Avasthi says, "The first time we worked with Amitabh Bachchan was for Cadbury's chocolate. We had a massive challenge before us as during those days, the Cadbury's brand was suffering terrible criticism. The entire task then was to cast someone who had a strong public image and could convince people that the product was safe for consumption."

T Kishore, vice-president, client servicing, JWT, offers a different take on celebrity endorsement. He says, "Media spots have become so expensive these days. With a small budget, it is always prudent to cast a Bachchan or a Khan to cut through the clutter. The moment a brand gets endorsed by someone like them, it gets the maximum visibility. So, from a business point of view, casting such celebrities becomes most economical and cost-effective."

Prasoon Joshi, regional creative director for South and South East Asia, McCann-Erickson, offers a measure for the fatigue factor. "Overexposure is a debatable word. The customer might not feel the celebrity is being overused. But if it really is overexposure, a dip in sales despite the star's association with the brand would be an indicator," he says.

However, Joshi sounds a caution bell for those advertisers who think that using SRK or AB for just about everything will turn things to their advantage. "See, people do like to watch ads that have their favourite celebrity in them. But if the celebrity is living only on his past equity, then there is an issue. The star should be investing equally in his equity to remain saleable. Amitabh Bachchan has to keep doing good work in films to retain his saleability. And the advertiser has to use the celebrity in such a manner that the audience should not think that it is a burden to watch the person repeatedly," he says.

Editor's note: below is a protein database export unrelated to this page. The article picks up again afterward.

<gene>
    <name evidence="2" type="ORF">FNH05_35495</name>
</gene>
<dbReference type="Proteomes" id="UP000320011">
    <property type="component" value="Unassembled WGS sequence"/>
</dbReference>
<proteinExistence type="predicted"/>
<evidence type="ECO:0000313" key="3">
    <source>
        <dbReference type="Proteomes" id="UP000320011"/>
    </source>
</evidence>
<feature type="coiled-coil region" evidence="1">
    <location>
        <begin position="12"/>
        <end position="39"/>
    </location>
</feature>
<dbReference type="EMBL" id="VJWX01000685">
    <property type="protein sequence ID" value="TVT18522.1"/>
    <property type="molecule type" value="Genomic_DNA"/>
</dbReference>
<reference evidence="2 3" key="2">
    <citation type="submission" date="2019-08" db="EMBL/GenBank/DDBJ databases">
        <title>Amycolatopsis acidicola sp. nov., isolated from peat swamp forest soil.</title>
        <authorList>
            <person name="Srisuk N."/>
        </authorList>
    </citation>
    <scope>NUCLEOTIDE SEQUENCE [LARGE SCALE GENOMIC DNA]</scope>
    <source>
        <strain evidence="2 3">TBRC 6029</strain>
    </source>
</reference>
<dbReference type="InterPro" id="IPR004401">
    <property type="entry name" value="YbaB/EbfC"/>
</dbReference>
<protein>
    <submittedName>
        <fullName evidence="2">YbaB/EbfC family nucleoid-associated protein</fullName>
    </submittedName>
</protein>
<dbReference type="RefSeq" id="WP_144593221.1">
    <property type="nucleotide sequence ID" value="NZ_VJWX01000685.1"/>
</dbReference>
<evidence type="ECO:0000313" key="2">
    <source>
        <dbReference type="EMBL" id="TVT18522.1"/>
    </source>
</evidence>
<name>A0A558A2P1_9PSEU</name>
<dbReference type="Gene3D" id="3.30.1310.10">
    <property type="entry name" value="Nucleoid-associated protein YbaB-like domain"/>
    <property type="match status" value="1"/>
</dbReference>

An Amitabh Bachchan or a Shah Rukh Khan also sells on the peg of reliability. Joshi of McCann-Erickson says, "Most stars are conscious about the kind of image they portray when they endorse a certain product. If they do not think they can do justice to a product because they don't trust the product or brand themselves, they back out. So, in most cases, they endorse products that they believe in and the consumer buys it because she trusts the star."

While all this can well be called the positive impact of selling a product by riding high on these celebrities' popularity and the trust they enjoy, there seems to be a flip side, too. Switch to a contrasting situation where overexposure can lead to loss of stickiness to a brand, an indifference towards the commercial or, worse, amnesia when it comes to recalling the product. And in a small way, this observation can be corroborated by rmg david's Chandrashekhar's words, "Now what was that pain relief spray brand AB was selling?"

There are three things, says Pandey of O&M India: idea, credibility and uniqueness. "Advertisers keep harping on the fact that it is uniqueness and freshness that stand an ad and a brand apart. If a celebrity is used repeatedly, then it clearly beats that purpose. People will only watch a film if it has a good story. Boredom becomes stronger with repetition and that's when advertisers should watch out."

2005 agencyfaqs!